Tour photos, Part III

This is the final installment of photos from the tour. I should have said this before, but these photos just don’t do justice to the beauty of these homes. I was literally running from house to house trying to shoot just a couple spaces while people weren’t in them. And I didn’t have my tripod. So if you didn’t go, you really missed out. And if you DID go, wasn’t it a delight for the senses?

But I am pleased to announce that I will be organizing the second annual Historic Homes for the Holidays tour next December! The turnout this year far exceeded my expectations, so I’ll be back with a NEW lineup of houses next holiday season. Mark your calendars now for Dec. 6 and 7, 2019, and if you’d like to nominate a home or volunteer your house for next year’s tour, please leave a note in the comments.

This house was the oldest on our tour, built in 1906:

This might be my favorite vignette of the weekend. It looks straight out of a magazine.

Across the street is this perfect red Christmas house:

The straw bales were donated by the local U-Pick Red Barn for us to use for seating outside each house. Thank you, Walker family!

Simple Scandinavian style, white-washed floors and all. The rosemary wreaths in the windows are a perfect example of understated elegance.

My favorite new idea from the tour: garland under the mantel. Brilliant and different.

The Barn on 1st is still under construction, but it’s fun to see progress:

  

This rock home is always a stunner but especially at Christmastime:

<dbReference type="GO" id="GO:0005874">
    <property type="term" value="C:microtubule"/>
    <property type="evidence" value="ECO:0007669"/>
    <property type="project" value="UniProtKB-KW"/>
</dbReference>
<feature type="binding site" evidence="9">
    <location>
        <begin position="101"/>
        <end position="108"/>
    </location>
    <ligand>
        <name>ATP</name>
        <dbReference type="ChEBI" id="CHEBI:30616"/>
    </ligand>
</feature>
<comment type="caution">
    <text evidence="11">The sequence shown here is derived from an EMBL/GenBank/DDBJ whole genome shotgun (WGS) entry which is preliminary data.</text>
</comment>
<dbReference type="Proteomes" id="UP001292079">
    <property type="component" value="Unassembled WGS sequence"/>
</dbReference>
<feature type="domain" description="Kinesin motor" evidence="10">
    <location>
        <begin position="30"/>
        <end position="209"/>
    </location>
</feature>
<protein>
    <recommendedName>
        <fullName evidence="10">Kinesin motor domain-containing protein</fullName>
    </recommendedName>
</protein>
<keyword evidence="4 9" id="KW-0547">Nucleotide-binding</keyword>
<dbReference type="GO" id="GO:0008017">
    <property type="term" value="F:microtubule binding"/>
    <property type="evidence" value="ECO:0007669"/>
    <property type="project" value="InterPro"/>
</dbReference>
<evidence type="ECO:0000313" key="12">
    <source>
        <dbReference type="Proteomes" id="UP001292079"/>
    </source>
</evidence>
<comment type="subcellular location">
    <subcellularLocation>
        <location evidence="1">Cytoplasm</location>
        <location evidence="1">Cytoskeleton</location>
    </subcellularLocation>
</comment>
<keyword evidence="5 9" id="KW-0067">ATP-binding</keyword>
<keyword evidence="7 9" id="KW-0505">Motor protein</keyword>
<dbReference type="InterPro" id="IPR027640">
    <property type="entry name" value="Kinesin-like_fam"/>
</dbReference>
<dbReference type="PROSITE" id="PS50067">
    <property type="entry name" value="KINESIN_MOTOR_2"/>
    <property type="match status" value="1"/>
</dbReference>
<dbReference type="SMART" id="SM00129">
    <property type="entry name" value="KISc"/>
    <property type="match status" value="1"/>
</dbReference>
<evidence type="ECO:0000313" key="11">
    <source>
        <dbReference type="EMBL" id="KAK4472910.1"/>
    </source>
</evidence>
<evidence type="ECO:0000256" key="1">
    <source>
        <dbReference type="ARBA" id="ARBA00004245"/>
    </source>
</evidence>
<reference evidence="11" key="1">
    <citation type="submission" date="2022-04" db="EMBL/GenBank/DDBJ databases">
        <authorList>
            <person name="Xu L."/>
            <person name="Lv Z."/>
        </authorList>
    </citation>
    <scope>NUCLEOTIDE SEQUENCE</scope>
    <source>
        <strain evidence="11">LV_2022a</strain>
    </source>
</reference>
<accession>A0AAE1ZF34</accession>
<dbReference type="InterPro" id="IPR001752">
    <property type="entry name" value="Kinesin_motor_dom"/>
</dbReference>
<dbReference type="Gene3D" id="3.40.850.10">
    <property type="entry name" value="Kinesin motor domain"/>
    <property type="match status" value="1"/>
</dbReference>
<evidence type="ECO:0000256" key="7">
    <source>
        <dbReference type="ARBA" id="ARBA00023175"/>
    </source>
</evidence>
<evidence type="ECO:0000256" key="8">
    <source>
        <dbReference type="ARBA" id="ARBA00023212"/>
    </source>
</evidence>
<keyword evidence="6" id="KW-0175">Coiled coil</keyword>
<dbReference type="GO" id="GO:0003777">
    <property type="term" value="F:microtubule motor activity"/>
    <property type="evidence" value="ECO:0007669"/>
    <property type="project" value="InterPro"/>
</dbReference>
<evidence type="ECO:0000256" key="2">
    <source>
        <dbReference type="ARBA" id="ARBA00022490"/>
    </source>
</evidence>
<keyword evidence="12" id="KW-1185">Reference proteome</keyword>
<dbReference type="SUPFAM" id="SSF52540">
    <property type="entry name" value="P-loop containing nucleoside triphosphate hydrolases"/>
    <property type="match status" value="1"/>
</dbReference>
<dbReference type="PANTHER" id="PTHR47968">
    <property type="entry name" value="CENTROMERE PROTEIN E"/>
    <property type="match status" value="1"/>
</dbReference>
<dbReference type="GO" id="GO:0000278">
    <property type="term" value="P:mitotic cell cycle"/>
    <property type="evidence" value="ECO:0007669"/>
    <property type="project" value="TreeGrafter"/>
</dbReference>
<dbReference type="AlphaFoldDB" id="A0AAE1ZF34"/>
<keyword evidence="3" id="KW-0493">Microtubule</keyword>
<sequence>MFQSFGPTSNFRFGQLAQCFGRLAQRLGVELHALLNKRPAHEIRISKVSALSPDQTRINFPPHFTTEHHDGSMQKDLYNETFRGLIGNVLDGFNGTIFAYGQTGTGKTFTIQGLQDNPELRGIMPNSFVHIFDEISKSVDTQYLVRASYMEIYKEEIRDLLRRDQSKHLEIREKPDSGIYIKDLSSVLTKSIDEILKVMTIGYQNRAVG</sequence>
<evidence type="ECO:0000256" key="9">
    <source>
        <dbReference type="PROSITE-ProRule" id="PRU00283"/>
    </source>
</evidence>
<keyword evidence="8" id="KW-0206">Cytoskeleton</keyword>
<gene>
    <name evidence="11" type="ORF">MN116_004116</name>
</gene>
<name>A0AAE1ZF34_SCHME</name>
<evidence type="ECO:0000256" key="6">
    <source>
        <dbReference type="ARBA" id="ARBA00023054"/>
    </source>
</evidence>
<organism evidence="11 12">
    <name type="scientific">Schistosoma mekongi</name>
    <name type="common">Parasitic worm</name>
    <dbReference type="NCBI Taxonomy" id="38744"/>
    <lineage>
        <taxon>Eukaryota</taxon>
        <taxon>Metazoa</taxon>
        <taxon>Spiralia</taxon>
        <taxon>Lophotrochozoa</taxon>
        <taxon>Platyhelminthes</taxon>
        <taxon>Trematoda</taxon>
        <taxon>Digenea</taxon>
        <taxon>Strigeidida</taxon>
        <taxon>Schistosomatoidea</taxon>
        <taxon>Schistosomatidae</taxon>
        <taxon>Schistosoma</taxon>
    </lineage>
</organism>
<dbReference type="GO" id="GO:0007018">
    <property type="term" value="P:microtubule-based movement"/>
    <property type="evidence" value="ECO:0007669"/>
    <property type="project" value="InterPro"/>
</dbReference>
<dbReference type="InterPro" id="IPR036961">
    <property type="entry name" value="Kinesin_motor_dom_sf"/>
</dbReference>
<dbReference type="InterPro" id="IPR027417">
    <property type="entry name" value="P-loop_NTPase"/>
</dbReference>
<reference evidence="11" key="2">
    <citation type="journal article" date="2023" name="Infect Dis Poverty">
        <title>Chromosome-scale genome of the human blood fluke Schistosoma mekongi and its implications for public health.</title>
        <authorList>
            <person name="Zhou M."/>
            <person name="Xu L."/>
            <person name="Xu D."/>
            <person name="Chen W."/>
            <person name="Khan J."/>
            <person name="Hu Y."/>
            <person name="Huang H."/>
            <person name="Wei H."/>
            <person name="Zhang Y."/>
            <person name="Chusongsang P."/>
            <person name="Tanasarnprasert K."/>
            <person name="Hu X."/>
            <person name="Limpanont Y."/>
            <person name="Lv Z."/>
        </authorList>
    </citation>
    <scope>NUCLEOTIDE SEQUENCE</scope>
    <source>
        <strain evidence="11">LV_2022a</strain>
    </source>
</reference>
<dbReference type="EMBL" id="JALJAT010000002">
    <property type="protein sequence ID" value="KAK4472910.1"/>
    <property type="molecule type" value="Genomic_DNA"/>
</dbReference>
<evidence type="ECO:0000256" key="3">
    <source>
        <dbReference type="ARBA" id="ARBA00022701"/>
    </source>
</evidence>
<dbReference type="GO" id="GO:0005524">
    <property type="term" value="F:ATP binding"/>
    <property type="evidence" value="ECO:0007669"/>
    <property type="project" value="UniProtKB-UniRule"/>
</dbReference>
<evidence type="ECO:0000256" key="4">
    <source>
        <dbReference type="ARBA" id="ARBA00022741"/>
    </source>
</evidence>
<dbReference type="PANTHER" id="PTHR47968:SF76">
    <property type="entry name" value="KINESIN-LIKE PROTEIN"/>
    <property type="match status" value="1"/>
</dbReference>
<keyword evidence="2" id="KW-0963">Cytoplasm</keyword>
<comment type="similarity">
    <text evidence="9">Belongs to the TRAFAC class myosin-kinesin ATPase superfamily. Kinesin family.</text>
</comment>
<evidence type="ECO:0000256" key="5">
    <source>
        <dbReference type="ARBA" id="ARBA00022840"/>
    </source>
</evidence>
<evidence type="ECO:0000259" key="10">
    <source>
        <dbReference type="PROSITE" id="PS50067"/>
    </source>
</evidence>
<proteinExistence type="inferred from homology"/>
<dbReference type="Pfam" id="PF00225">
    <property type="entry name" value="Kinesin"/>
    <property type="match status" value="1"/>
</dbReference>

Beautiful black-and-white Art Deco tile on the walls.

Back in the day, the servants used this back staircase to go upstairs. The French doors open onto what could be a second-story deck someday.

The homeowners collect American artifacts and showcase them in their home.

As I left this grand house, I looked down the road and saw the back of Promise Ridge. My heart ached as I thought about the contrast of Christmas in the tour houses versus Christmas in that house. I hope the money we donate can help the women living there today realize their dreams of a merry Christmas someday, a Christmas without worry, fear, or want. That’s kind of the whole point, isn’t it?

Thank you again, east Idaho, for your generosity and support. And here’s to another wonderful tour next year.

P.S. I’ll be posting photos of my own home in a few days—I always like to share holiday photos of the house along with a Christmas story. •

4 thoughts

  1. These photos are truly beautiful-the red house is so perfect. I think what you’ve done in raising money to help women who need a place to stay, is admirable and shows true compassion, and I’m honored to know you, even if it’s only online.
    Bravo, Rebecca!

    Like

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